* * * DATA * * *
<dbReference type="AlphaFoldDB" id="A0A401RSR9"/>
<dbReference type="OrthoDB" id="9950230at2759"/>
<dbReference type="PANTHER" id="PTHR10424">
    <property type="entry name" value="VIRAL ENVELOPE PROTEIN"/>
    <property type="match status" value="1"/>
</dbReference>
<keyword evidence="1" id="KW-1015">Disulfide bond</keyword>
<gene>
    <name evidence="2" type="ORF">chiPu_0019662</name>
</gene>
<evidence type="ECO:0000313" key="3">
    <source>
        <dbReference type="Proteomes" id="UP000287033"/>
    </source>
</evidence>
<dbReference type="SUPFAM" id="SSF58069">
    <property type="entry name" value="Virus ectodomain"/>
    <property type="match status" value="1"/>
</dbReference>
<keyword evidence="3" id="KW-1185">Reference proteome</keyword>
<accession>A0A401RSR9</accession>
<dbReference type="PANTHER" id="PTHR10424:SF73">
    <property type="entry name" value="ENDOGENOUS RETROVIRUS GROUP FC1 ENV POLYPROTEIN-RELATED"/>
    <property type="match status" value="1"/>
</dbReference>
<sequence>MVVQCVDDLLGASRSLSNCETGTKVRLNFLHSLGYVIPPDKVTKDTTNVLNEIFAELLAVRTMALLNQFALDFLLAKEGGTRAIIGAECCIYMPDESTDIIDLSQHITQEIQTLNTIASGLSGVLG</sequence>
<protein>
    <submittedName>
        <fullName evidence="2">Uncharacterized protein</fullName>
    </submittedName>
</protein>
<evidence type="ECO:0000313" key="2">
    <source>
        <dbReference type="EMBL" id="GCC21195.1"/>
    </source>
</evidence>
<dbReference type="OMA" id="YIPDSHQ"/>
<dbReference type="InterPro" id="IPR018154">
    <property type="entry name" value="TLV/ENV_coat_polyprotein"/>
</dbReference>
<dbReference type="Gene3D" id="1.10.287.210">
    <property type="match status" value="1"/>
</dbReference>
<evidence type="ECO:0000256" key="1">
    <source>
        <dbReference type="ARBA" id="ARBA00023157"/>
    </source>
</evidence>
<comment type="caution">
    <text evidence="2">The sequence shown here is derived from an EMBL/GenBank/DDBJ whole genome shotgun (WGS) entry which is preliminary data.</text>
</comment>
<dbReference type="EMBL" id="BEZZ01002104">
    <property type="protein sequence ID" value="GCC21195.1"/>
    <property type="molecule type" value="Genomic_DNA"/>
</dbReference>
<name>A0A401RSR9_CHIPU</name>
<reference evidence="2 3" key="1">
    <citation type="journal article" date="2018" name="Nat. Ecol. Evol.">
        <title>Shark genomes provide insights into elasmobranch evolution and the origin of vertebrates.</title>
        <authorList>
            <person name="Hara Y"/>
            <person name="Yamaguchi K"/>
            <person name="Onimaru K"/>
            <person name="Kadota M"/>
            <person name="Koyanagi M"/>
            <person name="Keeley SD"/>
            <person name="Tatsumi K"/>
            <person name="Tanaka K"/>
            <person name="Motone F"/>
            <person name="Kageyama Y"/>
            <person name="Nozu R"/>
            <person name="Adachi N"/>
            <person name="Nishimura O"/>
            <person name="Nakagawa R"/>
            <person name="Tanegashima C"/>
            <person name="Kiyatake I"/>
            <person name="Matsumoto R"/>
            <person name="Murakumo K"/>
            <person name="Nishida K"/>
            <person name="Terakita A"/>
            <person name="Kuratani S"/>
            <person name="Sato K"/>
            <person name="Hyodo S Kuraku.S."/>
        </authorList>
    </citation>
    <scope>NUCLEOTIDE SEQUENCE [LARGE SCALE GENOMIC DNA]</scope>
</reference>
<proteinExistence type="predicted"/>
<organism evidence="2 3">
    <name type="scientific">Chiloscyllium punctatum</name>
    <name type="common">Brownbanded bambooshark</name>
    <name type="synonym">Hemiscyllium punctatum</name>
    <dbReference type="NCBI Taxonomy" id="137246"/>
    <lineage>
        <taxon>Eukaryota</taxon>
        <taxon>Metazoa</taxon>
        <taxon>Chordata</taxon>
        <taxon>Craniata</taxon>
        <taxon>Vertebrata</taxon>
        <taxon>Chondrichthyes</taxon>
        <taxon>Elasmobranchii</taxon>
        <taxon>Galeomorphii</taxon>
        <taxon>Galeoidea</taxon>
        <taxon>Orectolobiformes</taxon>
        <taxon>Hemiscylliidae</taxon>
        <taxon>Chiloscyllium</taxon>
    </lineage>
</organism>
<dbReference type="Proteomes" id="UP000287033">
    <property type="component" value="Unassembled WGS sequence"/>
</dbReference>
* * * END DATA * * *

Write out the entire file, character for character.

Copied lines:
<dbReference type="AlphaFoldDB" id="A0A401RSR9"/>
<dbReference type="OrthoDB" id="9950230at2759"/>
<dbReference type="PANTHER" id="PTHR10424">
    <property type="entry name" value="VIRAL ENVELOPE PROTEIN"/>
    <property type="match status" value="1"/>
</dbReference>
<keyword evidence="1" id="KW-1015">Disulfide bond</keyword>
<gene>
    <name evidence="2" type="ORF">chiPu_0019662</name>
</gene>
<evidence type="ECO:0000313" key="3">
    <source>
        <dbReference type="Proteomes" id="UP000287033"/>
    </source>
</evidence>
<dbReference type="SUPFAM" id="SSF58069">
    <property type="entry name" value="Virus ectodomain"/>
    <property type="match status" value="1"/>
</dbReference>
<keyword evidence="3" id="KW-1185">Reference proteome</keyword>
<accession>A0A401RSR9</accession>
<dbReference type="PANTHER" id="PTHR10424:SF73">
    <property type="entry name" value="ENDOGENOUS RETROVIRUS GROUP FC1 ENV POLYPROTEIN-RELATED"/>
    <property type="match status" value="1"/>
</dbReference>
<sequence>MVVQCVDDLLGASRSLSNCETGTKVRLNFLHSLGYVIPPDKVTKDTTNVLNEIFAELLAVRTMALLNQFALDFLLAKEGGTRAIIGAECCIYMPDESTDIIDLSQHITQEIQTLNTIASGLSGVLG</sequence>
<protein>
    <submittedName>
        <fullName evidence="2">Uncharacterized protein</fullName>
    </submittedName>
</protein>
<evidence type="ECO:0000313" key="2">
    <source>
        <dbReference type="EMBL" id="GCC21195.1"/>
    </source>
</evidence>
<dbReference type="OMA" id="YIPDSHQ"/>
<dbReference type="InterPro" id="IPR018154">
    <property type="entry name" value="TLV/ENV_coat_polyprotein"/>
</dbReference>
<dbReference type="Gene3D" id="1.10.287.210">
    <property type="match status" value="1"/>
</dbReference>
<evidence type="ECO:0000256" key="1">
    <source>
        <dbReference type="ARBA" id="ARBA00023157"/>
    </source>
</evidence>
<comment type="caution">
    <text evidence="2">The sequence shown here is derived from an EMBL/GenBank/DDBJ whole genome shotgun (WGS) entry which is preliminary data.</text>
</comment>
<dbReference type="EMBL" id="BEZZ01002104">
    <property type="protein sequence ID" value="GCC21195.1"/>
    <property type="molecule type" value="Genomic_DNA"/>
</dbReference>
<name>A0A401RSR9_CHIPU</name>
<reference evidence="2 3" key="1">
    <citation type="journal article" date="2018" name="Nat. Ecol. Evol.">
        <title>Shark genomes provide insights into elasmobranch evolution and the origin of vertebrates.</title>
        <authorList>
            <person name="Hara Y"/>
            <person name="Yamaguchi K"/>
            <person name="Onimaru K"/>
            <person name="Kadota M"/>
            <person name="Koyanagi M"/>
            <person name="Keeley SD"/>
            <person name="Tatsumi K"/>
            <person name="Tanaka K"/>
            <person name="Motone F"/>
            <person name="Kageyama Y"/>
            <person name="Nozu R"/>
            <person name="Adachi N"/>
            <person name="Nishimura O"/>
            <person name="Nakagawa R"/>
            <person name="Tanegashima C"/>
            <person name="Kiyatake I"/>
            <person name="Matsumoto R"/>
            <person name="Murakumo K"/>
            <person name="Nishida K"/>
            <person name="Terakita A"/>
            <person name="Kuratani S"/>
            <person name="Sato K"/>
            <person name="Hyodo S Kuraku.S."/>
        </authorList>
    </citation>
    <scope>NUCLEOTIDE SEQUENCE [LARGE SCALE GENOMIC DNA]</scope>
</reference>
<proteinExistence type="predicted"/>
<organism evidence="2 3">
    <name type="scientific">Chiloscyllium punctatum</name>
    <name type="common">Brownbanded bambooshark</name>
    <name type="synonym">Hemiscyllium punctatum</name>
    <dbReference type="NCBI Taxonomy" id="137246"/>
    <lineage>
        <taxon>Eukaryota</taxon>
        <taxon>Metazoa</taxon>
        <taxon>Chordata</taxon>
        <taxon>Craniata</taxon>
        <taxon>Vertebrata</taxon>
        <taxon>Chondrichthyes</taxon>
        <taxon>Elasmobranchii</taxon>
        <taxon>Galeomorphii</taxon>
        <taxon>Galeoidea</taxon>
        <taxon>Orectolobiformes</taxon>
        <taxon>Hemiscylliidae</taxon>
        <taxon>Chiloscyllium</taxon>
    </lineage>
</organism>
<dbReference type="Proteomes" id="UP000287033">
    <property type="component" value="Unassembled WGS sequence"/>
</dbReference>